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Sony is first off the boat with its new PRS-T2 e-reader for the 2012 Christmas season, beating Kobo and Amazon to the punch — but, unlike the Kobo Glo and the Kindle Paperwhite, it lacks a built-in front-light. Nevertheless, Sony's offering will be able to maintain its place in the e-reader marketplace, due to a few new features ... and fixes.
Like thebefore it, the PRS-T2 is cased in hard, lightweight plastic — gloss finish on the front and matte on the back, available in white, red or black. It carries through many of the design elements: the gently curved bottom edge, slanting bezel and five buttons, but the design has been cleaned up a bit, making the reader look more compact — even though at 173x110x9.1mm, it's 0.2mm larger than its predecessor.
It also comes in at four grams lighter, at 164g, making it the lightest 6-inch Sony Reader to date; but you'll not notice that much, especially if you use Sony's official case — which will, admittedly, add another 33 per cent to the price tag, but it is also really useful in a blackout, as it happens.
The five buttons have likewise been pared back; instead of the baguette-shaped strip, each of the buttons is now formed in the shape its icon: page back, page forward, home, return and menu. On the bottom edge is the power button, micro-USB port and reset button, and the MicroSD slot is hidden behind a panel on the back left edge.
Notably absent is the audio jack — because the PRS-T2 no longer supports audio files. We can't say that's something we miss.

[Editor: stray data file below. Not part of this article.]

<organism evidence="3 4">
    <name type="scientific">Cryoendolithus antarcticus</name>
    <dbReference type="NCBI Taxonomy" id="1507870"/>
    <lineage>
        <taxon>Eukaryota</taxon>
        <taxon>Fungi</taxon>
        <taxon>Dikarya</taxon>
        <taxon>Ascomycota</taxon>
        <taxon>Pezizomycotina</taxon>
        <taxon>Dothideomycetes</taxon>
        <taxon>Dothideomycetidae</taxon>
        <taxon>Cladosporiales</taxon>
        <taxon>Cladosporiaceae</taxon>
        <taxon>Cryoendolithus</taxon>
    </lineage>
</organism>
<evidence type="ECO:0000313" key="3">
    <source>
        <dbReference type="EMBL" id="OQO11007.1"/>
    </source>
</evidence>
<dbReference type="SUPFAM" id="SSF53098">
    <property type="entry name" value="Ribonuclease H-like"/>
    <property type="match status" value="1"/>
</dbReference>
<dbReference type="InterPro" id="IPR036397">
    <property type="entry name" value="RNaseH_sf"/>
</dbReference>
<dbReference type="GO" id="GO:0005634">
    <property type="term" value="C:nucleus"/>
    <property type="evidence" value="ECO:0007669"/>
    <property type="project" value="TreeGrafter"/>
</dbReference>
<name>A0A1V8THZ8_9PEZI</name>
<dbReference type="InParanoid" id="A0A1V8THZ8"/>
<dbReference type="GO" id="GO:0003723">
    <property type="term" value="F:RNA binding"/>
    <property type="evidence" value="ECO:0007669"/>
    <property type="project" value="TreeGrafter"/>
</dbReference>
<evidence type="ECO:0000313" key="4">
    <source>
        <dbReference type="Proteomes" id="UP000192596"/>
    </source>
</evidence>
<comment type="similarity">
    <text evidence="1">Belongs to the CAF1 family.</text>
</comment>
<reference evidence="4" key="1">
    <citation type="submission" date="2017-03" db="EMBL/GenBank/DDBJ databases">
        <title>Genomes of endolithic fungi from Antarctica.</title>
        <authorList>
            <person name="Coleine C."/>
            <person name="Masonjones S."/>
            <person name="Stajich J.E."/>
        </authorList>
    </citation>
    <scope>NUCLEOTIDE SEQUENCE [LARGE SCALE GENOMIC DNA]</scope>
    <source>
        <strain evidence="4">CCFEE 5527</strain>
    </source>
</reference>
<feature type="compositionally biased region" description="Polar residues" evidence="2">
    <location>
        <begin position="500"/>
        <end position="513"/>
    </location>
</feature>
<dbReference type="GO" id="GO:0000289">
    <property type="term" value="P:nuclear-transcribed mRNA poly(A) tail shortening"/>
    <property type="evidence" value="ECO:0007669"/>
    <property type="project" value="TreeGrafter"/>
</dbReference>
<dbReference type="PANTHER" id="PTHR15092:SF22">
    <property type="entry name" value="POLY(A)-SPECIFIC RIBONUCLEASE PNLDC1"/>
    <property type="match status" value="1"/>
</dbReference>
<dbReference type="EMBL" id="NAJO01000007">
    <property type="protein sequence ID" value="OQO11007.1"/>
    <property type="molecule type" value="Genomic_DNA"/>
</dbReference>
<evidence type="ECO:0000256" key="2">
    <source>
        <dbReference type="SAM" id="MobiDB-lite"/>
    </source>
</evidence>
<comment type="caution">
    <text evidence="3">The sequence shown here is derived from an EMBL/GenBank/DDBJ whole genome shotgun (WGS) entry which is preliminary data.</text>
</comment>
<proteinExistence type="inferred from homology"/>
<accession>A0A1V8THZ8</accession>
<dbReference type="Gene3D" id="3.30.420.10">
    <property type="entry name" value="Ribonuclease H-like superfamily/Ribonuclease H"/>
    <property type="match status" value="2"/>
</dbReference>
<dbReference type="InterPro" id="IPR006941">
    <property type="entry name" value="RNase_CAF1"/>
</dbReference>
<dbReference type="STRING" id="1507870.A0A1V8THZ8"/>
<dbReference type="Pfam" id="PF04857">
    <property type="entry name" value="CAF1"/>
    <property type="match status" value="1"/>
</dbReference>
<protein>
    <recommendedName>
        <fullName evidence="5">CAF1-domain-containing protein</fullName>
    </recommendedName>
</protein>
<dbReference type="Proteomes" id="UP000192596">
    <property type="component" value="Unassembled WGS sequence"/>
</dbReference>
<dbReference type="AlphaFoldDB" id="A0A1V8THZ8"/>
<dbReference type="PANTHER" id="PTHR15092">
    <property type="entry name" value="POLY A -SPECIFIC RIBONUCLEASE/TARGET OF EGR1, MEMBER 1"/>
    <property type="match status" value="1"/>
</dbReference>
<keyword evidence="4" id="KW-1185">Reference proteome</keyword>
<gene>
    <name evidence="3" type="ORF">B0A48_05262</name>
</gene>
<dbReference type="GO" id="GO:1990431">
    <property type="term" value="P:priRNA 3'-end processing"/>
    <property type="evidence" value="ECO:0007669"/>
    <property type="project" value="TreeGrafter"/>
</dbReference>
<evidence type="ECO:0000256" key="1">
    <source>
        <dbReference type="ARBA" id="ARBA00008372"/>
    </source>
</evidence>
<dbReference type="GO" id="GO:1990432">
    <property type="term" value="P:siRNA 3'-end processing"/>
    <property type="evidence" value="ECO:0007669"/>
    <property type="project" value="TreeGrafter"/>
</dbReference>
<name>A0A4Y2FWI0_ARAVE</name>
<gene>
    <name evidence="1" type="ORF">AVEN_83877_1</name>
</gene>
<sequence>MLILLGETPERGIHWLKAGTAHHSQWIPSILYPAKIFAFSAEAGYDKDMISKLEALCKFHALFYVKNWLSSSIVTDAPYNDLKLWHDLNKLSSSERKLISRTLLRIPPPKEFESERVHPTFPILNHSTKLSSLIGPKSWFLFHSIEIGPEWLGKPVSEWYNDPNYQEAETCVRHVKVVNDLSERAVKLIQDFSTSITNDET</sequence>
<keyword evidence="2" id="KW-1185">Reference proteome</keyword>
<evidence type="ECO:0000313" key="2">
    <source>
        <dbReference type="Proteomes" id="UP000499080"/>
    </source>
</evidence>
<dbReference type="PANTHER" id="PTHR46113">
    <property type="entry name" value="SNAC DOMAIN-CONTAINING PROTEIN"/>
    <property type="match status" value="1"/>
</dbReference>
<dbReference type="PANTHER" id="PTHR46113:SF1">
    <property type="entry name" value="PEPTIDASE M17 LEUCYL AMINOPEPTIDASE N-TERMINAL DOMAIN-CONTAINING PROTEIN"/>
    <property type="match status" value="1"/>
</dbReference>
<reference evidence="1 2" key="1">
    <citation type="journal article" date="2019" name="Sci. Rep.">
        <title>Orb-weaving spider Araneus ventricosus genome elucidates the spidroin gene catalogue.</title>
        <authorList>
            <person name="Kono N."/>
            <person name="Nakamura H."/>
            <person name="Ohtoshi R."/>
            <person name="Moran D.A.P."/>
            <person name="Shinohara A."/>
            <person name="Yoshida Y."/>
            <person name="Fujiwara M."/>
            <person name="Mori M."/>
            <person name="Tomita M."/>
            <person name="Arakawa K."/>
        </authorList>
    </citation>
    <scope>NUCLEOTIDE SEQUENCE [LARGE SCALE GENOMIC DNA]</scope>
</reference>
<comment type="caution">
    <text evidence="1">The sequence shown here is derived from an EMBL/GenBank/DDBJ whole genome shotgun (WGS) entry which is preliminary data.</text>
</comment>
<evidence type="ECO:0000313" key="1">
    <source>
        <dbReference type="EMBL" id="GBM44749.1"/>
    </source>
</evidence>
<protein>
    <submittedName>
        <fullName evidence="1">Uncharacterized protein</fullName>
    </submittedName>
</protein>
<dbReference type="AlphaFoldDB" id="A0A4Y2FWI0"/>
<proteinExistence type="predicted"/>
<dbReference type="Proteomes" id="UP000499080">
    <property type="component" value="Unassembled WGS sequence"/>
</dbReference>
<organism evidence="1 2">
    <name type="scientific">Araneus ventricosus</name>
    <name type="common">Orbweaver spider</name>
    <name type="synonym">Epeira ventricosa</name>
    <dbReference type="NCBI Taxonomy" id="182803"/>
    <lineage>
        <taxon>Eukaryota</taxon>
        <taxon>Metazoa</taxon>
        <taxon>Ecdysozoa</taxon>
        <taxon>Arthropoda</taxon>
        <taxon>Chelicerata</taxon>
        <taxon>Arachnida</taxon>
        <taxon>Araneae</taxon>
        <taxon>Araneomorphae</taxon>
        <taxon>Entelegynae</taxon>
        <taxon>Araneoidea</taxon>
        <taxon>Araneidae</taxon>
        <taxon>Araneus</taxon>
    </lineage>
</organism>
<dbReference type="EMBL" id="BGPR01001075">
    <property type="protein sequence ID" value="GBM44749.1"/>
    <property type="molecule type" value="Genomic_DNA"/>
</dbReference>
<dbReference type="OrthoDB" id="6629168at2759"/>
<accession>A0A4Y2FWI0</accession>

Sony introduces its software changes gradually, with few differences between models; but, while the PRS-T2 runs on pretty much the same software as the PRS-T1, there have been a few notable additions.
First, the hardware — both the T1 and the T2 run on a 1GHz processor and support IEEE 802.11b/g/n Wi-Fi. The new Reader, though, has doubled the battery life from three weeks to six, and has an updated E Ink screen that uses the latest Pearl technology (V220), although still at 800x600p resolution. It doesn't really break any new ground, but it's a bit less grey than before.
As noted above, the PRS-T2 has dispensed with audio support, a change that we don't find surprising — we can't imagine anyone using their e-reader to listen to music, or even ebooks, when they have a smartphone in their pocket, and Sony has never supported text-to-speech (TTS) technology for vision-impaired readers.
The e-reader does come with a stylus, but once again, there is no handy place to store it; we found ourselves using fingers, which work just as well for basic tasks, such as item selection, page-turning and highlighting, although not for scribbling notes. However, the screen is a little more accurate when it comes to the latter than before, meaning the hand-scribbled notes we did make were slightly more legible.
An included dictionary allows you to look up words in-book, holding a finger over a word to open the Oxford definition. The dictionary can be changed using the Menu button if the Oxford isn't your cup of tea. The dictionary can also be used independently, and we were gratified to note that the input keyboard has improved massively, making it faster to enter web pages, write text notes and use other applications as well.